Similan Islands On a Budget
The park is made up of nine islands: Ko Bon, Ko Bayu, Ko Similan, Ko Payu, Ko Miang, Ko Payan, Ko Paying and Ko Huyong. If these names are a bit too similar for you to easily differentiate, don't worry. Most refer to each island with a number from 1 to 9. Two more islands were added to the park Koh Bon and Koh Tachai in 1998.
Even though the park was only established in 1982, the islands have been around for approximately 65 million years. They are the product of swells of hot magma during the Cretaceous period and smoothed over by glacial ice and water erosion. The reefs beneath the surface are approximately 5,000 years and therefor the oldest in Thailand. Luckily, because of its deep waters, the islands' underwater landscapes were essentially unharmed during the 2004 tsunami.
Each island is covered in lush, tropical jungle and white, sandy coastlines. There is fish of every shape, color and size including the famous "Nemo" clownfish, batfish, barracudas, whale sharks and manta rays.
You'll want to plan your visit around monsoon season. So book a trip sometime between December and April. March is a particularly good time to visit as the winds have died down and the water is crystal clear. The park is closed from May to November.
There are a few tents and bungalows on some of the islands. They are government run, and you'll need to reserve them in advance. Many divers will simply take day trips, or sleep on board boats. There are several organized tour and boat options available out of Phuket, Khao Lak and Ranong. Both areas will likely offer day trips and live-aboard cruises. These cruises typically start at four days and 4 nights, but shorter trips are available. There is an entry fee to the park, along with a daily usage fee for those spending multiple days in the park. This fee is paid to your driver before the trip.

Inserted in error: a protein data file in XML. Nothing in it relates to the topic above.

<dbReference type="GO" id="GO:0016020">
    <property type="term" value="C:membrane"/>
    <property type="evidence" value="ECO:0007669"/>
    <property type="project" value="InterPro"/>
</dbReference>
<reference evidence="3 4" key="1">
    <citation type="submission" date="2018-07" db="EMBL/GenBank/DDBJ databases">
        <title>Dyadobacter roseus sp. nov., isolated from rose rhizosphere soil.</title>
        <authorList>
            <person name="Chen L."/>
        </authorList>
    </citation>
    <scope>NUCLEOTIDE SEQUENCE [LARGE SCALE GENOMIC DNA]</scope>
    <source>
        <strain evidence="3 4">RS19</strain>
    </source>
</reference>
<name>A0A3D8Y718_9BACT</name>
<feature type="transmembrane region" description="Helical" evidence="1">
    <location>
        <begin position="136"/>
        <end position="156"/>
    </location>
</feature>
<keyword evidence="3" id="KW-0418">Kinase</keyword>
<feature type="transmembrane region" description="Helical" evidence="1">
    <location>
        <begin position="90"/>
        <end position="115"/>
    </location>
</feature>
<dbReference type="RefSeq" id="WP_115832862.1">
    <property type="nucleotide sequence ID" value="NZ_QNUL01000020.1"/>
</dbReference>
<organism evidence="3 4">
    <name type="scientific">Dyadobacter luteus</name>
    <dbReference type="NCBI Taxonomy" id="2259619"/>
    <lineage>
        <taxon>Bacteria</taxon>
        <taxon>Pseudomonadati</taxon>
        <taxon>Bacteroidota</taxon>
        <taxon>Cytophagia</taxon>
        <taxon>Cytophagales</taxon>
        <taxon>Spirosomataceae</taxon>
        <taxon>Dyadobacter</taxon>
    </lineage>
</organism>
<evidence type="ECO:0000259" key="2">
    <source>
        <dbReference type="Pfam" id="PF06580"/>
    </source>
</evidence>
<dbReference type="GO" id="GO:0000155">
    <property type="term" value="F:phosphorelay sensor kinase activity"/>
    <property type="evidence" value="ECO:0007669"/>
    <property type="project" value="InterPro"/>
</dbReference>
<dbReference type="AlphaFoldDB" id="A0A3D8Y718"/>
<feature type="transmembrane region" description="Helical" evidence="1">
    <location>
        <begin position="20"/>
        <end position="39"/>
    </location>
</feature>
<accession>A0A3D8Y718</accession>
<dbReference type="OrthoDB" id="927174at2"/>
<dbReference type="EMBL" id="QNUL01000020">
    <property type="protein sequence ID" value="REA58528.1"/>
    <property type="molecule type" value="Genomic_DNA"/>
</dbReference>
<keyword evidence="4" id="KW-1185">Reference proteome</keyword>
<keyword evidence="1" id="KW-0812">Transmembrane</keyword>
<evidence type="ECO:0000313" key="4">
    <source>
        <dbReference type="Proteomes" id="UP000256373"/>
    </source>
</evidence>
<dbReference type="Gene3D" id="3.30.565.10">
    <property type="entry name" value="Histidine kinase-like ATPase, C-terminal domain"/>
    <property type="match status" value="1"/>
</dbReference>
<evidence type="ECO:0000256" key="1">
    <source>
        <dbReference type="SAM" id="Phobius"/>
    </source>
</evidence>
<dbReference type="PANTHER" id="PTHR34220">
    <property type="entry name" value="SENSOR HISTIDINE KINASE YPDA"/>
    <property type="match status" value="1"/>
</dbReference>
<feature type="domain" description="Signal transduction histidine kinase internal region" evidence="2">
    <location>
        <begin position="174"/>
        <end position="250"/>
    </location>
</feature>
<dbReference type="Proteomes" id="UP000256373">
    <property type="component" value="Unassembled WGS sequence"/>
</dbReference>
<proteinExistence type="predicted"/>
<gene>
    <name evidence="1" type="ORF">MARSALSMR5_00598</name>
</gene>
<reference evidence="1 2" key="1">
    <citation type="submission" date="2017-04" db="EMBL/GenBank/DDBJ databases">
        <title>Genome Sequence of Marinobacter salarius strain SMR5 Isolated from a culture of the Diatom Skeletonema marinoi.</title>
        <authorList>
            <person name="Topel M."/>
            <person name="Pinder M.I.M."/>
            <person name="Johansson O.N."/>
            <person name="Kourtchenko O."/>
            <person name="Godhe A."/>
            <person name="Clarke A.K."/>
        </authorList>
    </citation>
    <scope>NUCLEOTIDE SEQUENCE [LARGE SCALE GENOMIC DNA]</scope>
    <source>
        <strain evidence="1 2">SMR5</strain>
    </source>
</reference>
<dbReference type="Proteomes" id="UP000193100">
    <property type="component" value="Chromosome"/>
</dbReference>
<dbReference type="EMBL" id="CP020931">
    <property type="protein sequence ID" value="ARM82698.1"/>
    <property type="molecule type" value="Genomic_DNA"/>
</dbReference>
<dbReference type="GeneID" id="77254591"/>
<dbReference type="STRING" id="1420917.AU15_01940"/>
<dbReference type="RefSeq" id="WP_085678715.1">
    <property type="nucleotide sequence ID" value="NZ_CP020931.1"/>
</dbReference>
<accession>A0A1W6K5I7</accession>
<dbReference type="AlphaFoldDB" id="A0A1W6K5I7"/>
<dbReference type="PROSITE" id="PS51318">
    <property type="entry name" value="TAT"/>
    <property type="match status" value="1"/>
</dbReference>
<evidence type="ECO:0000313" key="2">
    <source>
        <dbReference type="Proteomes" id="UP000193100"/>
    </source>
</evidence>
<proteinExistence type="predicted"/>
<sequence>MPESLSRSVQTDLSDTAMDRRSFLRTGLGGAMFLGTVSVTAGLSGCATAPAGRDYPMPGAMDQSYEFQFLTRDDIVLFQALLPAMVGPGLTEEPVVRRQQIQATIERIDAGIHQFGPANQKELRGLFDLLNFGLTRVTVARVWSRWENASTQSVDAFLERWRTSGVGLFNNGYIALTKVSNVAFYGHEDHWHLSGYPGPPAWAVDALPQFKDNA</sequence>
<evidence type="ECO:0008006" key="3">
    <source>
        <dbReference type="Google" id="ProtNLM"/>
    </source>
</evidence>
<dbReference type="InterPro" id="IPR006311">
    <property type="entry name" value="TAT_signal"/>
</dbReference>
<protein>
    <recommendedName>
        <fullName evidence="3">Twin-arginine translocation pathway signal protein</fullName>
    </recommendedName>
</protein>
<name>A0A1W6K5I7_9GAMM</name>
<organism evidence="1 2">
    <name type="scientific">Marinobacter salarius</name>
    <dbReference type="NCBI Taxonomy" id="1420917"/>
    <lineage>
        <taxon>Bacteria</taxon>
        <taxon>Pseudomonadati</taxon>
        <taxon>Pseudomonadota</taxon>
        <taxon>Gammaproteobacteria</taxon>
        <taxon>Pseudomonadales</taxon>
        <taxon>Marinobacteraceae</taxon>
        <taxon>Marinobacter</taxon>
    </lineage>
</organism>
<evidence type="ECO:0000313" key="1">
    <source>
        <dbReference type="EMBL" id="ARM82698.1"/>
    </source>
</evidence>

SightsEach island has its own charms that will win you over. Koh Miang, for example, also known as island four, is home to a small beach and many different animals including the enchanting flying foxes. Walk along the picturesque Viewpoint Trail for some pretty breathtaking scenery. Keep in mind that this trail may not be for everyone. It is 500 meters of steep climbing.
Koh Similan, or island eight, is the largest island. Underwater you'll find rock formations and coral reefs in a variety of shapes including deer, leaves and brains. It is also home to a beautiful bay known as Big Bend, and the iconic towering Sail Rock. Climb it for an amazing view of all the islands. It is also here that you will find Sunset Point. Walk through the forest and discover the stunning sight that gives this area its name.
Koh Pa Yu, or island seven, in the east has shallow and deep waters for diving. This is one of the islands that has not seen the effects of coral bleaching. Much of its hard coral is still intact.
Ko Huyong has the longest and widest beach, but remember you are not allowed to land here. This beach is where turtles come to nest and lay their eggs so it is off-limits to tourists.
Food and DiningYou will not find much in the way of fine dining on the Similan Islands. There is a restaurant next to the park office on Koh Miang that will serve simple Thai dishes.
If you are travelling for a day trip, be sure to pack snacks, water and a lunch for you and your party.
TransportationFor shorter routes to and from Similan Islands, it is recommended to book ahead. The best prices for buses and trains in Thailand can be found on 12Go. They let you search across all bus, train, and airline routes throughout Asia.
Tours to and from the park leave from Khao Lak, Phuket and Ranong, and offer diving and snorkeling tours. Once you are on the islands, there are marine park boats available for transportation between the islands. It is less expensive than renting your own boat, but can also be less reliable.
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